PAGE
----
NICK EICHER, HOST: Next up on The World and Everything in It, the WORLD Radio History Book. Today, a first in the sport of boxing and the start of the Korean War.
MARY REICHARD, HOST: But first, the 170th anniversary of a bloody uprising in France—remembered more today for a photograph than the political fall-out of the protest itself. Here’s Paul Butler.
PAUL BUTLER, REPORTER: Today we begin with June 25th, 1848. An ameteur photographer takes a daguerreotype image of an empty Paris street. The image isn’t particularly memorable, but what makes it remarkable is its context.
A few days earlier, after learning that the government would cancel the National Workshop welfare program, thousands of French laborers filled the streets in retaliation, throwing up hundreds of barricades throughout Paris, but the National Guard quickly puts down the unrest—killing or injuring as many as 10,000 people.
The image of an empty avenue is a striking commentary on the power of the state to take care of revolutionaries. An engraving of the photograph is published a few days later in a French newspaper — making it the first known instance of photojournalism.
WILKINSON: Photojournalism to me is the pursuit of truth through a photograph.
Curt Wilkinson is associate professor of communication arts at the College of the Ozarks.
WILKINSON: A photo journalist has to do their very best to take a picture that the community at large will be able to understand and that the truth of what they’ve witnessed is the truth that is expressed through the photograph.
Photojournalism proved a powerful force. Pictures during the Great Depression softened the nation’s heart to the struggles of migrant workers. Images of attack dogs and water hoses made racial equality a government priority. But photographs have their limitations.
WILKINSON: The problem with images is they don’t tell the whole story. And so many times, photographers who are pursuing a story are looking for that iconic image that will make their point, but the danger is that you can take things out of context.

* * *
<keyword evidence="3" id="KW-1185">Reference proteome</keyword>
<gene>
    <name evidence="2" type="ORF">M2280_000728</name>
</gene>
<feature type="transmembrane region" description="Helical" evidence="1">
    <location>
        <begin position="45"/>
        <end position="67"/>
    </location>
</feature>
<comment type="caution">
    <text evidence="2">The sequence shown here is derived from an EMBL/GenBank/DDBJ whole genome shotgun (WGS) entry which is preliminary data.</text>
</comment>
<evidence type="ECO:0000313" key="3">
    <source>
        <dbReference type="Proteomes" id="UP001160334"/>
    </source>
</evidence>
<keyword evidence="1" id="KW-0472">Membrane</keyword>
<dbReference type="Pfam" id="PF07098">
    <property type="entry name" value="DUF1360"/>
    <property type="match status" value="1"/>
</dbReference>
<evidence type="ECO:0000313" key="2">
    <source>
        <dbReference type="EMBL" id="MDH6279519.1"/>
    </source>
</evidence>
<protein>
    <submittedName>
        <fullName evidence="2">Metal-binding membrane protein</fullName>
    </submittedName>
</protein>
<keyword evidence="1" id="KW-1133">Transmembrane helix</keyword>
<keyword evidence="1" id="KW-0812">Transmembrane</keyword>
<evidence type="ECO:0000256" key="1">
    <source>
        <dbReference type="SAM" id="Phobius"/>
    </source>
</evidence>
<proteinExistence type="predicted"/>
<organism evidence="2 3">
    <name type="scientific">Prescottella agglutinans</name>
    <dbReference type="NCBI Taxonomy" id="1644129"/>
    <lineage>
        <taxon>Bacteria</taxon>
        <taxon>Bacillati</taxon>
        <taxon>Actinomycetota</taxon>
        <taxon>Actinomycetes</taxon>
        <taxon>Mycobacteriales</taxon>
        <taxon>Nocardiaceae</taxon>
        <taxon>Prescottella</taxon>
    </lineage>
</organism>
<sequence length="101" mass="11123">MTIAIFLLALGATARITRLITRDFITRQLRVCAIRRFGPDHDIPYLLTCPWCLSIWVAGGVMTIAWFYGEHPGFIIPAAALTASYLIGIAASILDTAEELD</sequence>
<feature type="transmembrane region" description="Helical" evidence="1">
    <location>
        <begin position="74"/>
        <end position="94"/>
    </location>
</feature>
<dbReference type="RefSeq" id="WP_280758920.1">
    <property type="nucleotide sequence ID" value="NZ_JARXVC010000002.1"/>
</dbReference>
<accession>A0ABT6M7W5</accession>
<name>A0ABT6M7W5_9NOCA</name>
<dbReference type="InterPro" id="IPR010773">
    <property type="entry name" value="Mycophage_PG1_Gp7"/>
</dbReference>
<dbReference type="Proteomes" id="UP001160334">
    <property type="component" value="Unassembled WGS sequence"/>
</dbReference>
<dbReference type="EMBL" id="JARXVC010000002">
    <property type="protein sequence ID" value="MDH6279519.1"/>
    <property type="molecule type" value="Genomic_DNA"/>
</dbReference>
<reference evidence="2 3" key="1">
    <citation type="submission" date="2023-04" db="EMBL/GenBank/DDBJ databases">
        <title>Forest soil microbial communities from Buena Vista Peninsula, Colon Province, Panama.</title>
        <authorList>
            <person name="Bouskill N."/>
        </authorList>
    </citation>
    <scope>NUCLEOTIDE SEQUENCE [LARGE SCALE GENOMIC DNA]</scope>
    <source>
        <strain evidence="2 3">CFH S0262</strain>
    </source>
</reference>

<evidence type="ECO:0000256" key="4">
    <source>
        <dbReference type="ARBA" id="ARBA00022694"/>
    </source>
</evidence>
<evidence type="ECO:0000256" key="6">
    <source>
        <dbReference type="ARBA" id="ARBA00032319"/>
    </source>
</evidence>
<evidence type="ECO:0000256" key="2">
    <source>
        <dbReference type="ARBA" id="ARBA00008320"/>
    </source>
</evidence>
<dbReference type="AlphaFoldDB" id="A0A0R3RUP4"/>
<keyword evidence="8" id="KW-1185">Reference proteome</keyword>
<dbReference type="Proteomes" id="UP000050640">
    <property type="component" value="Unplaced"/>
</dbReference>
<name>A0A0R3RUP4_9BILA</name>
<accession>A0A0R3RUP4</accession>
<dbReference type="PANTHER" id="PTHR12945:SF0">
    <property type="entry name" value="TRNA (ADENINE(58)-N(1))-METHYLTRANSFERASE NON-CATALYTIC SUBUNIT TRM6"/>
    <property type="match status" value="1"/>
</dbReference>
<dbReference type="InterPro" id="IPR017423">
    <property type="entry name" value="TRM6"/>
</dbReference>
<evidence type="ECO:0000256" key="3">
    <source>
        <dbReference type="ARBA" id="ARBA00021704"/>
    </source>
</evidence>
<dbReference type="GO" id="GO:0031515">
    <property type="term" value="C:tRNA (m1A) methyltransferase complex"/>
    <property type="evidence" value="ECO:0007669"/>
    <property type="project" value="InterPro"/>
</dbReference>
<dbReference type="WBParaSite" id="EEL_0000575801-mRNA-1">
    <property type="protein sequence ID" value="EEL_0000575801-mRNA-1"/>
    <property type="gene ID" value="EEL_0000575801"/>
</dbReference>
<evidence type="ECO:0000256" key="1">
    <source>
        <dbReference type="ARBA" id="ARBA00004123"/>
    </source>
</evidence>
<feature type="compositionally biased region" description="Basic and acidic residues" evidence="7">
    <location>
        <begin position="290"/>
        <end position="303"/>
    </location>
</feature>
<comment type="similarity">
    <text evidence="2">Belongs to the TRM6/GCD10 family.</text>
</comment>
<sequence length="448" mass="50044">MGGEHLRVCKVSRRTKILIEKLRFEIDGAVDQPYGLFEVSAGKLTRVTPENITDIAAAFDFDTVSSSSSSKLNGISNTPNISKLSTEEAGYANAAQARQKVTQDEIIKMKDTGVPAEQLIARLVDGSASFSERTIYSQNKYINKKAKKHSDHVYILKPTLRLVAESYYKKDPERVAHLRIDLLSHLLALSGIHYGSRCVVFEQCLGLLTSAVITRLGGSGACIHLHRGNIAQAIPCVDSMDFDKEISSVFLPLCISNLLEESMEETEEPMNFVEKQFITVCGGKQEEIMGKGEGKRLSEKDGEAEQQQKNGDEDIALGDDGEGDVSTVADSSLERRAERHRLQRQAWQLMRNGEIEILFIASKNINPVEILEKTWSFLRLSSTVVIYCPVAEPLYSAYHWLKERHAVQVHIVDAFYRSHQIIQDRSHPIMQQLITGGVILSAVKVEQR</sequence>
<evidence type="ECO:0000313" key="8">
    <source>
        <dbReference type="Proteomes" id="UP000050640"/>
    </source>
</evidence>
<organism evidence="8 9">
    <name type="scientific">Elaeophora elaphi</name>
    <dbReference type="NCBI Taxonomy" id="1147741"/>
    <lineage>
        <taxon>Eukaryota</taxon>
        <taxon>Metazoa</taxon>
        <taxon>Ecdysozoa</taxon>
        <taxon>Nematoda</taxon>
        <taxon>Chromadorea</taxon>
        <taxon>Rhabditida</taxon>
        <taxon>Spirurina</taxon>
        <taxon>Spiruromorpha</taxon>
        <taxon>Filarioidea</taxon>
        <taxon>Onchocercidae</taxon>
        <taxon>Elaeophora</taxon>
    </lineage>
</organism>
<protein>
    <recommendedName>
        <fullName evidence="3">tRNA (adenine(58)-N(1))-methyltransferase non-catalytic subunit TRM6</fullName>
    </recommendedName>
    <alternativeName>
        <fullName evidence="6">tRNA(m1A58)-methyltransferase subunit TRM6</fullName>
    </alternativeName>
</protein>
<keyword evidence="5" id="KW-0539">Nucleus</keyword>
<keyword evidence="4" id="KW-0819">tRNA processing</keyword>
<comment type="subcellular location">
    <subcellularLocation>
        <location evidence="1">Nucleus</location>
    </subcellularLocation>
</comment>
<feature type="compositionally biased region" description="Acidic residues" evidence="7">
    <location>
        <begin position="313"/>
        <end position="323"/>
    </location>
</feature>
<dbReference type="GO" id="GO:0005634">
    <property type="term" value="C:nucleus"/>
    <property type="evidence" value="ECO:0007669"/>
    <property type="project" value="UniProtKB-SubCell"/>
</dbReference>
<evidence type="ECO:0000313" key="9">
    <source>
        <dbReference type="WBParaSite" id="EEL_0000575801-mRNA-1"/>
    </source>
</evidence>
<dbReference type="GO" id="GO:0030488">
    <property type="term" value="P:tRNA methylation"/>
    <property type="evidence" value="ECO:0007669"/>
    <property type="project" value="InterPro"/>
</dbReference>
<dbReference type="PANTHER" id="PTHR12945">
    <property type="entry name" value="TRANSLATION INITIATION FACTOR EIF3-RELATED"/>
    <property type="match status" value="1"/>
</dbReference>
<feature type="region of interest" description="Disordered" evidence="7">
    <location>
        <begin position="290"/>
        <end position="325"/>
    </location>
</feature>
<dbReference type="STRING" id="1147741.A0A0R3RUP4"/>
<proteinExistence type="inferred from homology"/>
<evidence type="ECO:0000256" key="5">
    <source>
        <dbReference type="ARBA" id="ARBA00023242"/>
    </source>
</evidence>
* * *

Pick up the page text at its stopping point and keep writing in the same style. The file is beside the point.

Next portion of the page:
Today, concerns over staged photos and digitally manipulated images lead to increased skepticism, but the rise of social media and greater accessibility to good cameras means more people can participate in photojournalism than ever before.
Next, June 28th, 1948.
AUDIO: BOXING RING
British Boxer Dick Turpin beats Vince Hawkins at Villa Park in Birmingham, England. The match lasts 15 rounds in front of 40-thousand spectators. Turpin’s victory makes him the first black British boxing champion in the modern era.
Dick Turpin made his boxing premiere when he was 18 years old. He was a dominant force in the ring, but from 19-11 until 19-48, non-whites were barred from title matches in Britain.
ANNOUNCER: …tried to get past the British champion’s defense, but without success…
Turpin’s younger brothers also became famous boxers. Together, the three Turpins helped pave the way for black boxers to compete at the highest level of the sport—not only in Britain, but around the world.
And finally, June 25th, 1950, the start of the Korean War.
NEWS REEL: South Korean villages awoke to a world, suddenly filled with the noise and flame as communists….
Audio from a 1950 Universal Newsreel. On June 27th, the UN Security Council approves a United States sponsored resolution calling for military action against North Korea. The U.S. provides nearly 90 percent of the force.
President Harry S. Truman explains his support for U.S. involvement:
TRUMAN: The fact that communist forces have invaded Korea is a warning that there may be similar acts of aggression in other parts of the world…
Within two months, UN forces are on the verge of victory, until China enters the combat, allying with the North. None of the countries officially declared war, so the conflict becomes known as a “police action” and is soon a stalemate. Peace negotiations last for two years before an armistice finally takes effect on July 27th, 1953.
NEWSREEL: We have stopped the shooting, that means much to the fighting men and their families…
The agreement was not a peace treaty, but rather terms for prisoner exchange and the establishment of a Demilitarized Zone separating the North and South. The two sides are technically still at war, though earlier this year they signed the “Declaration of Peace”—a big step toward officially ending the Korean war.
That’s this week’s WORLD Radio History Book, I’m Paul Butler.